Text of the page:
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Worldwide PC shipments to grow 14 percent in 2010: Gartner

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DQW Bureau
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Worldwide PC shipments are on pace to

total 352.4 million units in 2010, a 14.3 percent increase from 2009,

according to the latest preliminary forecast by href="https://www.dqweek.com/gartner-s-latest-forecast">Gartner.

These

projections are down from Gartner's previous PC shipment forecast

in September of 17.9 percent growth. 2011 worldwide PC shipments are

forecast to reach 409 million units, a 15.9 percent increase from

2010. This is down from Gartner's earlier estimate of 18.1 percent

growth for 2011.

“These results reflect marked

reductions in expected near-term unit growth based on expectations of

weaker consumer demand, due in no small part to growing user interest

in media tablets such as iPad,” said Ranjit Atwal, Research

Director, Gartner. “Over the longer term, media tablets are

expected to displace around 10 percent of PC units by 2014,” he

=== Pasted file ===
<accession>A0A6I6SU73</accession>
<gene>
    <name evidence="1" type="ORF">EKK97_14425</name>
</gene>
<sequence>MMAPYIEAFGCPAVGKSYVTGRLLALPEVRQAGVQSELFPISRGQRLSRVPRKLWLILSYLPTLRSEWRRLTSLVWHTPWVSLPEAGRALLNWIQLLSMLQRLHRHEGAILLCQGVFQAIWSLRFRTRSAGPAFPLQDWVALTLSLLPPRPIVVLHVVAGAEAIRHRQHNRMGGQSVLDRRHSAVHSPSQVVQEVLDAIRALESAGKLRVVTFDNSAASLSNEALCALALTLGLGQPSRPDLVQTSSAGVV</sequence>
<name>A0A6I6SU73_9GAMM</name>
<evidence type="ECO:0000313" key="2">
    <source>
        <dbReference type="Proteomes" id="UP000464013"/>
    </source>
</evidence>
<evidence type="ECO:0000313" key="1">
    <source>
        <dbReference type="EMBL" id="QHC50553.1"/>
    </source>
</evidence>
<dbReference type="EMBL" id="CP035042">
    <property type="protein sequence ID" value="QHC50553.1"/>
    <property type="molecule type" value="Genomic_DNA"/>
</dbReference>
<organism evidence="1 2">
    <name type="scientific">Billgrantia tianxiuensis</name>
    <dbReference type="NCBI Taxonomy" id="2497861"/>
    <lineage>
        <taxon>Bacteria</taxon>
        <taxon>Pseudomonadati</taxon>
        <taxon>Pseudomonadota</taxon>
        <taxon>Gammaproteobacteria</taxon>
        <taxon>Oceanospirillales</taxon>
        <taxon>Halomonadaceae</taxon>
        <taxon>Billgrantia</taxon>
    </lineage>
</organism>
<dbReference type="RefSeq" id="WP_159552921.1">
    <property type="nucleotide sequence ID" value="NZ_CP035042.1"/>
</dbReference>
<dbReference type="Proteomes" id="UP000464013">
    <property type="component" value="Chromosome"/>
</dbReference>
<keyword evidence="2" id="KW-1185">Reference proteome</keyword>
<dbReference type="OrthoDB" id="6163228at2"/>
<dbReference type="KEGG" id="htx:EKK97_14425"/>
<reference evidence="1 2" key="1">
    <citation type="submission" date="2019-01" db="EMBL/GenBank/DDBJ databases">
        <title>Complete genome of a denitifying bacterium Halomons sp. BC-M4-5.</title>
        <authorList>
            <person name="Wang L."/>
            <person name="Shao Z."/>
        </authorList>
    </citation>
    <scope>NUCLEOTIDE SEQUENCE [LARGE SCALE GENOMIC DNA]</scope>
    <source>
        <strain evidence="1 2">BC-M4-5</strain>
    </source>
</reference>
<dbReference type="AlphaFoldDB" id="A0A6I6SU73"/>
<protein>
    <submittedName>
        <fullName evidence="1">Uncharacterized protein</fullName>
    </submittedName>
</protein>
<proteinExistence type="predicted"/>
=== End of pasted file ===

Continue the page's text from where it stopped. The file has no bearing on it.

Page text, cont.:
said. While Gartner does not regard the current dynamics in the PC

market quite yet as an inflexion point, analysts do see many

disruptive forces coming together that will weaken the market moving

forward. “PC market growth will be impacted by devices that enable

better on-the-go content consumption such as media tablets and

next-generation smartphones,” said Raphael Vasquez, Research

Analyst, Gartner. “These devices will be increasing embraced as

complements if not substitutes for PCs where voice and light data

consumption are desired. It is likely that desk-based PCs will be

adversely impacted over the long-term by the adoption of hosted

virtual desktops, which can readily use other devices like thin

clients,” Vasquez said.

“PCs are still seen as necessities,

but the PC industry's inability to significantly innovate and its

overreliance on a business model predicated on driving volume through

price declines are finally impacting the industry's ability to induce

new replacement cycles,” said George Shiffler, Research Director at

Gartner. “As the PC market slows, vendors that differentiate

themselves through services and technology innovation rather than

unit volume and price will dictate the future. Even then, leading

vendors will be challenged to keep PCs from losing the device

'limelight' to more innovative products that offer better

dedicated compute capabilities,” he added. In the near term, many

consumers and businesses will continue to refrain from buying PCs, as

they collectively rebuild their finances in the face of slower income

growth, weaker employment gains and a cloudy economic outlook. Over

the longer-term, users are likely to slow PC replacements and extend

PC lifetimes as they turn to other devices as their primary computing

platform.

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